Oh, wait: that wasn't my final point. My final point is this: if you're going to hold me responsible for stuff, and yell at me when it doesn't get done, or pass things off to me, and expect me to work extra and train new people, the title of "Mangler" would be peachy fucking keen. I have to admit that it's not the title I'm after so much as the pay grade. In any event, since we're speaking of Bosses, you're making me a FIFTH layer of boss-ness between the people I work with and the real world, and I'd like to be compesnated for it.

Much love and many happy capybara kisses,
The one who makes sure the plumbing gets fixed,

Jo

16 comments:

Comrade Physioprof said...

Too many fucken bosses!

clairesmum said...

ok, thanks for my word - capybara -sounds MUCH nicer than 'big ugly rat'. Ever heard the quote which I think is attributed to Mae West 'what the world needs is more love and less paperwork!'? Now with computers and the internet the ways to create, gather, rearrange, and analyze data are multiplying faster than dust bunnies under the bed - but that is NOT to be mistaken for actual work accomplished! You know that, you're the one who makes sure the plumbing (for the patients and in the patients) gets fixed! thanks for the good work you do, Jo.

Allison said...

Amen.

crow$r00str3st said...

Come roost with the Corvid. 4:1 floors with a back up cc nurse of their own for rat codes, 2:1 at the most and everyone Everyone! Is certified. The high was 83 today.

Lynda Halliger-Otvos said...

Brava, my hero of the truth-speakers, will they ever understand from the perspective of the trenches...

Rosanna said...

This quotation (directly Below) from John Rich, 17th century English adventurer and spy, is just "so you," Jo............ (i.e., as "The One Who Makes Sure The Plumbing Gets Fixed")!!:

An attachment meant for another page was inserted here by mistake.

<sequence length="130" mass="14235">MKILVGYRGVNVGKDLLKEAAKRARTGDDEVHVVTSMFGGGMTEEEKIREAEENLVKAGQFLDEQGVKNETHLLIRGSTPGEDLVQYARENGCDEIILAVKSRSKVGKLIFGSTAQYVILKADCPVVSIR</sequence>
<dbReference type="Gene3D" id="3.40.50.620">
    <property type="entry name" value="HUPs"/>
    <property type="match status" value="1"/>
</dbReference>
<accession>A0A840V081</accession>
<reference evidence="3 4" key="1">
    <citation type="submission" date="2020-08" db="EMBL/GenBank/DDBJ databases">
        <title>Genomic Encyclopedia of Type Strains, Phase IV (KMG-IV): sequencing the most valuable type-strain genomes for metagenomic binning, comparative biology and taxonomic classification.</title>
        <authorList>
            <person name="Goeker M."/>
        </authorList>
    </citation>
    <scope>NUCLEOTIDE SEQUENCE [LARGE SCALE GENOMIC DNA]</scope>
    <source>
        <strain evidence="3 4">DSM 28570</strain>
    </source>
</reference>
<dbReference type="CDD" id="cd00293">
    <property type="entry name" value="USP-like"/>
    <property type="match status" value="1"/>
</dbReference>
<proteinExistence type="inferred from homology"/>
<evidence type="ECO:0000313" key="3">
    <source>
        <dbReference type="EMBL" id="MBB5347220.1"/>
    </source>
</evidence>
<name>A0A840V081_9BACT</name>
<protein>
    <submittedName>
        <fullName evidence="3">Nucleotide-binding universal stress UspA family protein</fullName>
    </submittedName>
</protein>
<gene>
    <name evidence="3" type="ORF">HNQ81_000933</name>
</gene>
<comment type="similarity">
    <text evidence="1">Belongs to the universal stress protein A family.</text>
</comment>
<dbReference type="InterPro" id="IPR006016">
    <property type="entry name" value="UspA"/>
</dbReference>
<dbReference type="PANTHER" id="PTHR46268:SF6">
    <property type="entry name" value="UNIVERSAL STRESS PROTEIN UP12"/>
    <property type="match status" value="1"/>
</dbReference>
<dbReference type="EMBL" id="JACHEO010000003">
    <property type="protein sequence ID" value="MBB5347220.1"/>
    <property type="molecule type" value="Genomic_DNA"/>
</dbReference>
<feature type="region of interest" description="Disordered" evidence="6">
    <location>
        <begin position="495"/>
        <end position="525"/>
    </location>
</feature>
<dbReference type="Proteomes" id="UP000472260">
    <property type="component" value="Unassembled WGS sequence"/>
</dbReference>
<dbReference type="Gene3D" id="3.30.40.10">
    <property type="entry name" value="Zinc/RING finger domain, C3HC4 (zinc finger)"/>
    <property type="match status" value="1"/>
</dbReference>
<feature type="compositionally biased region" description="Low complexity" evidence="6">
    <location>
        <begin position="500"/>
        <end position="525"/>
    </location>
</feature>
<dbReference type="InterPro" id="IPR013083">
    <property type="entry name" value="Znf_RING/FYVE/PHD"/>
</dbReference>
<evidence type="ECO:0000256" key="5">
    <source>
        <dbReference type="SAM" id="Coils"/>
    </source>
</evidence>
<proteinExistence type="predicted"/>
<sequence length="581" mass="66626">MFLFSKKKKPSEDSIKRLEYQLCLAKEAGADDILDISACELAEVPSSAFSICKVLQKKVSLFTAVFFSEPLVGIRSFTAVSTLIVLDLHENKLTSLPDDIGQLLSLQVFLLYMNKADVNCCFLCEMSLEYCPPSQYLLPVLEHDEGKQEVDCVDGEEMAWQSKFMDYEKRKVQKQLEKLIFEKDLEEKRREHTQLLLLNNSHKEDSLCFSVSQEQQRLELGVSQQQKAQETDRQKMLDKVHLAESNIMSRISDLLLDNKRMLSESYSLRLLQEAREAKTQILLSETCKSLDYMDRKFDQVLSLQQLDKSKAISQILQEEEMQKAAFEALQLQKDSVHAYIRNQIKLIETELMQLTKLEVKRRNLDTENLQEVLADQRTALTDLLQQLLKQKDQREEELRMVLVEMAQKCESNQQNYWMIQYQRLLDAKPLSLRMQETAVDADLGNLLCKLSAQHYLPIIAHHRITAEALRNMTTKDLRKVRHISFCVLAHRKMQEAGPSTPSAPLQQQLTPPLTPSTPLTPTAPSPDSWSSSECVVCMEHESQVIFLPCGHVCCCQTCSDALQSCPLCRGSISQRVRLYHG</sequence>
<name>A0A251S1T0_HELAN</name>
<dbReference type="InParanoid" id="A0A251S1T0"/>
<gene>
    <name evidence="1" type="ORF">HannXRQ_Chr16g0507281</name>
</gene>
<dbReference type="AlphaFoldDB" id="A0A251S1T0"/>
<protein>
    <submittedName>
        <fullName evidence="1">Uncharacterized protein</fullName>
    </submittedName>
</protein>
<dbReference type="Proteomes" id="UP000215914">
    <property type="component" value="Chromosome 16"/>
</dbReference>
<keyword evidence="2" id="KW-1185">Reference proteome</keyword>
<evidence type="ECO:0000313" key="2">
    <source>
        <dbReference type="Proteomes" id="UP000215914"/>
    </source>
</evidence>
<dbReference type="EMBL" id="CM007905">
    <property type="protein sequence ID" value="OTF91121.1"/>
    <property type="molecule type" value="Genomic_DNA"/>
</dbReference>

"If everybody contemplates the infinite instead of fixing the drains, many of us will die of cholera."


NOT............ (of course, haha!!)............ that your Wannabe-Sainted Bosses would *e.v.e.r.* fool and futz around, though, with NCCU's Infinite............ more than they do with NCCU's Drains!!

jimbo26 said...

I thought bosses were only to 1) stay in their office , 2) stand around looking pretty . ( they don't actually know anything ) .

terri c said...

Love This. Love love love.

Scrub Ninja said...

It'd be awfully nice if I could give report to another nurse and not have them go jaw-sagging blank when I say something like "hemiparesis" or "gaze preference" or "NIH score of 16."

What, seriously? I learned that stuff in nursing school, in basic pathophys. If you've got RNs who don't understand it then there is a serious competency gap somewhere.

Anonymous said...

Perfect!

RehabRN said...

Agree with Scrub Ninja...but I work with SCI patients who have ASIA scores and some of the nurses don't know (and won't look up) what the characteristics of that score really means.

But they have plenty of time for shopping and Facebook!

suzanne smith said...

EXACTLY!!!!! Can you send that to my work too?

Anonymous said...

I think that while you have good points to make, they are overshadowed by the sarcasm in your letter. Funny for me to read, but I would think not very effective if your real motive is change.

Melissa Maddox said...

Actions and thoughts are 2 different things. I agree with Jo, would I project the sarcasm at work? No, but a blog is a great place the vent them. I think your blog is right on and is what many "seasoned" critical care nurses feel.

Jane said...

I'm not a nurse but I take my hat off to all those of you who are. It was my goal in life to be a nurse but getting kicked out of the house at 18 got in the way of that. All you girls and guys rock. Give them hell Jo. Love the blog.

Trisha Lynn said...

Just found your blog while searching for something specific (if you must know, I was looking for information on my own measurements, which are a bit similar to yours), and I have to say that after having worked as an ad hoc human resources generalist for a 200-bed nursing home when my background is being an executive assistant, I have total and full respect for any and all nurses who know their stuff, and you seem to be one of them. I have no idea why administrators don't bow down to you guys more often because head nurses, charge nurses, etc., you guys are the real front line workers and need and deserve more respect and more money than they are currently paying you.

Keep fighting the good fight, and I hope that if/when you are finally able to write an exit letter, you are able to write one sort of like this one.

Cheers!
Trisha